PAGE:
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Monday, July 24, 2006

China Warns U.S. Not to Sell Fighters To Taiwan

Mon, 24 Jul 2006, 00:33

Beijing has warned Washington not to proceed with a reported deal to sell fighters to Taiwan, indicating it would impact on regional security and harm Sino-U.S. relations, state media said on July 21.

”The Chinese side has taken note of the report and lodged serious representations to the United States,” China’s foreign ministry spokesman Liu Jianchao was quoted as saying by the official Xinhua news agency.

The China Times reported on July 17 that a Taiwanese delegation had proposed the procurement of 66 advanced fighter planes during an annual military meeting with Washington early this month.

If the report is confirmed, it would be the biggest arms deal Washington has offered Taiwan since 2001 when U.S. President George W. Bush agreed to provide the island with eight diesel-powered submarines, 12 P-3C submarine-hunting aircraft and an improved version of Patriot missiles, the paper said.

Taiwan’s defense ministry has declined comment on the report.
The new fleet of F-16C/D fighters aim to reinforce the air force’s combat capability before it can acquire so-called “third generation” fighters from the United States, the paper said.

The United States in 1992 agreed to sell Taiwan 150 less sophisticated F-16A/Bs, but refused to provide F-16C/Ds which have a longer range and powerful ground attack capability.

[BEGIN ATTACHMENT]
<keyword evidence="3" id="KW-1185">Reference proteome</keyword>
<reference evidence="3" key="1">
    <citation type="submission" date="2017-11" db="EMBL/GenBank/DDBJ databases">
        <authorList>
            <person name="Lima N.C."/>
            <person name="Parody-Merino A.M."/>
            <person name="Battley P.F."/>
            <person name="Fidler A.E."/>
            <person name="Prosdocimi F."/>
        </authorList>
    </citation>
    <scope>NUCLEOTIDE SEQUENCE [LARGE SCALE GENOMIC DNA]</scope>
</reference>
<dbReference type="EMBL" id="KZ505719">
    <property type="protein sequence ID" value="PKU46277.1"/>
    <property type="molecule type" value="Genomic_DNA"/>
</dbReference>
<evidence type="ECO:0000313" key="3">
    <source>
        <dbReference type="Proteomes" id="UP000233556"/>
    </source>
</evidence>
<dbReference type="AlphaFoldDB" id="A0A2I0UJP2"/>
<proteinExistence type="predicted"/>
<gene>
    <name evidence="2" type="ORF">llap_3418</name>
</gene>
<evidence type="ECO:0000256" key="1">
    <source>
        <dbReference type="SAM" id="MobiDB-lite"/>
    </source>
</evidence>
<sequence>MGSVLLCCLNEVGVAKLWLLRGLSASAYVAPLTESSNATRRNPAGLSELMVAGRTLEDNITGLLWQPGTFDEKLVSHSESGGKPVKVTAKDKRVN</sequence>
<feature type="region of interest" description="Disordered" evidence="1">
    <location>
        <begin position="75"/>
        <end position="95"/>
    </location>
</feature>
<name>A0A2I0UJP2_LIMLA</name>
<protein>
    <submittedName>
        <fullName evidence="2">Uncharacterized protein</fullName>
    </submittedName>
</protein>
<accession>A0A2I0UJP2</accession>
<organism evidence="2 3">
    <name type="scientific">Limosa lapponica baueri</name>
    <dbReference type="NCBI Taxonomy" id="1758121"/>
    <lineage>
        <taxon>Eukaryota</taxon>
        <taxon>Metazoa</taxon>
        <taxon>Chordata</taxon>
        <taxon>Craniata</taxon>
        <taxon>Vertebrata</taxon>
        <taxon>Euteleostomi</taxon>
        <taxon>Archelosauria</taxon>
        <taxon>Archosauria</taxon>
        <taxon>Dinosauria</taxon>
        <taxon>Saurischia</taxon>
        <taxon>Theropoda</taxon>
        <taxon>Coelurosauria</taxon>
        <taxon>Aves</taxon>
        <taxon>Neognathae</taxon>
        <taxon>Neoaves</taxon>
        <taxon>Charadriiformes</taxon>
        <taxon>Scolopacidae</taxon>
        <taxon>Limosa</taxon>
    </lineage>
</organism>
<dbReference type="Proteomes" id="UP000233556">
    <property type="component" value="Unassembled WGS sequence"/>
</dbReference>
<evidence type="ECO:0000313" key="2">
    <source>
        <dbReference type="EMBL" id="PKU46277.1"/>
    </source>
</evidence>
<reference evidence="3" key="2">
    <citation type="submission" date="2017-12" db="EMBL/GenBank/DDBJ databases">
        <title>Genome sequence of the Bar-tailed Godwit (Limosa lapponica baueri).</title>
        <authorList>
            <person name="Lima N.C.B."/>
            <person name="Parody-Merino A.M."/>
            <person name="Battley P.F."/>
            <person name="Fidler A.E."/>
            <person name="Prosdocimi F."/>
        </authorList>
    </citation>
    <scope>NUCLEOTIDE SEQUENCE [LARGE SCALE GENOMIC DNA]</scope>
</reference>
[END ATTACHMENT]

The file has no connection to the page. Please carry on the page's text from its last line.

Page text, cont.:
In addition to 146 F-16A/B fighters, the air force has 128 locally produced Indigenous Defense Fighters and 56 French-made Mirage 2000-5s, along with 60 or so aging F-5 Tigers.

Taiwanese President Chen Shui-bian has pledged gradually to increase military spending to around three percent of gross domestic product, up from the current 2.5 percent.

China has repeatedly threatened to invade Taiwan should it move towards formal independence, prompting the island to seek more advanced weaponry.

China announced in March its military budget for this year would rise 14.7 percent to $35 billion, the latest in a series of double-digit annual increases dating back to the early 1990s.

A Pentagon report last year estimated that China’s defense spending was two to three times the publicly announced figure and that the cross-strait military balance was tipping in Beijing’s favor.

Bush met briefly in Washington on July 20 with China’s top military officer and highlighted Sino-U.S. cooperation on issues like North Korea and military matters, the White House said.

General Guo Boxiong was visiting the United States as part of a US-Chinese effort to expand cooperation between their militaries.
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